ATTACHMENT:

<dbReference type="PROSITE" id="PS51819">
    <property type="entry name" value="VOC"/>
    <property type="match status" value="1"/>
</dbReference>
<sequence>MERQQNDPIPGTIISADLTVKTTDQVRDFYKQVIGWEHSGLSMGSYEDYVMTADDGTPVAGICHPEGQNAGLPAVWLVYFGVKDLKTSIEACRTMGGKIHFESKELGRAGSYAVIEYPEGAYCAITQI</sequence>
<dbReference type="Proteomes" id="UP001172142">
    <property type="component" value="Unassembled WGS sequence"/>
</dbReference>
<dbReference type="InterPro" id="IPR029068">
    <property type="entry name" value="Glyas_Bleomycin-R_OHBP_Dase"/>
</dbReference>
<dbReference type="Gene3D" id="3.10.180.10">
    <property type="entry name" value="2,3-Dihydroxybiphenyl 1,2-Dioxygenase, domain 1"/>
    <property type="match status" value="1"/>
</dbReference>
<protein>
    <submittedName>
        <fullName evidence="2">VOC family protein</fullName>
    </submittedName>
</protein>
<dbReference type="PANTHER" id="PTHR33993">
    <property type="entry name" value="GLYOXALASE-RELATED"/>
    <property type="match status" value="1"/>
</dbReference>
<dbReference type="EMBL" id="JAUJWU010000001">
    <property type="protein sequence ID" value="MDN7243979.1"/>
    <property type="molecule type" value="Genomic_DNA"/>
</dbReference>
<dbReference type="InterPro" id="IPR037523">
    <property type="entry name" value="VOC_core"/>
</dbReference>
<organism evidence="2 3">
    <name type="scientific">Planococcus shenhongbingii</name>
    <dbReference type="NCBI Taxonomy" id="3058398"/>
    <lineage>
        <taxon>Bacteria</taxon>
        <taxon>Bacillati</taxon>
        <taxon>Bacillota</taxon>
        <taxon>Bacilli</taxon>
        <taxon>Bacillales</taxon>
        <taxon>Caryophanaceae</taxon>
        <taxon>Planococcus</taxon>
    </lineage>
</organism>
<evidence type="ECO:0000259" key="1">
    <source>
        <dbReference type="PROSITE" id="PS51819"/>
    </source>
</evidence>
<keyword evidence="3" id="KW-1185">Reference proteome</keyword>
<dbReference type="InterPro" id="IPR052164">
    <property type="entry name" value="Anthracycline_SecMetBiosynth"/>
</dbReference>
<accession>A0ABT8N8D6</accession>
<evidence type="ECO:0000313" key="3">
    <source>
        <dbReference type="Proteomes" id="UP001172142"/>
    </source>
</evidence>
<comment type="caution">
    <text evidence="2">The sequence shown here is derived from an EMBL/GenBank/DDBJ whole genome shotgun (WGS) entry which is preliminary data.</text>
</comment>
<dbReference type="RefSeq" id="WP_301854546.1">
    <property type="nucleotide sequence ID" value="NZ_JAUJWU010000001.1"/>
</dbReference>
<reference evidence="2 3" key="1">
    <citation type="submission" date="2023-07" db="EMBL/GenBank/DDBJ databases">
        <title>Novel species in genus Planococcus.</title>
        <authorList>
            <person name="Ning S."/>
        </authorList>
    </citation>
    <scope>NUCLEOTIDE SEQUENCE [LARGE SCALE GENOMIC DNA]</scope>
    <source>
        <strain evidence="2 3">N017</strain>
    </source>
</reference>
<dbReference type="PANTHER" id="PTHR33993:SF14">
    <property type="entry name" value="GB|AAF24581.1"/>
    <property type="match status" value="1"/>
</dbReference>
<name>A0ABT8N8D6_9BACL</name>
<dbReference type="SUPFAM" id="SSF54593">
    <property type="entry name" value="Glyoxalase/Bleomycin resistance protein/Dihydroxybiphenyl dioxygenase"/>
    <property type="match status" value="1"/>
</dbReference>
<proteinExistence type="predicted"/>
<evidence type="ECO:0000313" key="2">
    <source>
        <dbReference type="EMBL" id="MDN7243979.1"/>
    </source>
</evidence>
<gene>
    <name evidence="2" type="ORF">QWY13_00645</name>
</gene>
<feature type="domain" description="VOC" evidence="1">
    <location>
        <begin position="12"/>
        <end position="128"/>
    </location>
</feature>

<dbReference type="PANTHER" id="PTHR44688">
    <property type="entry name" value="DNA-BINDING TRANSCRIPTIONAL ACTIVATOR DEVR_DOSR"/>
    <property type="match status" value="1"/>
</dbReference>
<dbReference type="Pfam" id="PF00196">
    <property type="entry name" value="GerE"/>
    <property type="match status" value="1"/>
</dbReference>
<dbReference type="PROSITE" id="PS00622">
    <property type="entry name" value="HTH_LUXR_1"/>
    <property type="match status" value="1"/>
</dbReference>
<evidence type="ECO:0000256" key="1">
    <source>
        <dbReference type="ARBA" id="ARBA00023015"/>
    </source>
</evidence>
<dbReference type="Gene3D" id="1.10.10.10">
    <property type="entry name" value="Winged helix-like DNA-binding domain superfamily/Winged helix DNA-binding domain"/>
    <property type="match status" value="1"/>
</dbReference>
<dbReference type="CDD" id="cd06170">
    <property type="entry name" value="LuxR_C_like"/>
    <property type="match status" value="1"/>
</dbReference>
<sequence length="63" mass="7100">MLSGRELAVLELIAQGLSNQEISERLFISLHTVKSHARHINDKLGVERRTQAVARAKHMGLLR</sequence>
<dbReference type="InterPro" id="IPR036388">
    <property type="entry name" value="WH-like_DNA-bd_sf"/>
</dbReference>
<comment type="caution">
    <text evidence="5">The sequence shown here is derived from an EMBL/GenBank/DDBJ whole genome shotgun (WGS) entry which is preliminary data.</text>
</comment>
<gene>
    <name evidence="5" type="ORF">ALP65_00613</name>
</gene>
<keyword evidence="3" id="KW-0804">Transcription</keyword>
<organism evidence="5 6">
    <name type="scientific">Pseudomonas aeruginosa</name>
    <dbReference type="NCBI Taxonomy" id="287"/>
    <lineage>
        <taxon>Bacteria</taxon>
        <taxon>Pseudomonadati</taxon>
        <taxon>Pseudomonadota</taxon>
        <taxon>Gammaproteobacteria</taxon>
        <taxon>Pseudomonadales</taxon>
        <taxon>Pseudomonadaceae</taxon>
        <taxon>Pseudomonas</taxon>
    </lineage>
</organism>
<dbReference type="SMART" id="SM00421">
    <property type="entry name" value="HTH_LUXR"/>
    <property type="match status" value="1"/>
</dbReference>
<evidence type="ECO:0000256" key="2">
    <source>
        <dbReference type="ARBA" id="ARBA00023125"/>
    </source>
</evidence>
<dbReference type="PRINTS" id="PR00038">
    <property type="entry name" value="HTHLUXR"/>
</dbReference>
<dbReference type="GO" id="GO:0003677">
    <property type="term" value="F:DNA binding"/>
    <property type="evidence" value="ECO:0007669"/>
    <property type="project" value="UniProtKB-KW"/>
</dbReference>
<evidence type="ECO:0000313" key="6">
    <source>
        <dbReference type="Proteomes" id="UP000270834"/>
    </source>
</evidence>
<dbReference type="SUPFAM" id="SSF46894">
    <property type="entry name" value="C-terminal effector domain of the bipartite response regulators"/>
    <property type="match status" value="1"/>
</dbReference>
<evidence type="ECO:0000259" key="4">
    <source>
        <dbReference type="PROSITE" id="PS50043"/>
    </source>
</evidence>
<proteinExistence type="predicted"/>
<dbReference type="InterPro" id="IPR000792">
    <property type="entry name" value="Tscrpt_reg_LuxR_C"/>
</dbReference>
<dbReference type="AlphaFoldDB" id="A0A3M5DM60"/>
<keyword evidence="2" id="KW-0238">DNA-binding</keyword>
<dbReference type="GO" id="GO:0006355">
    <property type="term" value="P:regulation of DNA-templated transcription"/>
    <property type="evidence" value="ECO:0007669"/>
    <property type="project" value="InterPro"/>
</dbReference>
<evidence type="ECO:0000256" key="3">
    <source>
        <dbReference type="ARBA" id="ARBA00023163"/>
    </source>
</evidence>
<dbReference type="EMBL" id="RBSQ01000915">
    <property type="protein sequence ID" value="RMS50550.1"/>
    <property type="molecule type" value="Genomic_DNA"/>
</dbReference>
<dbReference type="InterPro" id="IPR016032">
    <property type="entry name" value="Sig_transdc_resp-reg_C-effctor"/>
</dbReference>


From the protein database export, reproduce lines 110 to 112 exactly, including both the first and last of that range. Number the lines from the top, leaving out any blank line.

<dbReference type="PROSITE" id="PS00622">
    <property type="entry name" value="HTH_LUXR_1"/>
    <property type="match status" value="1"/>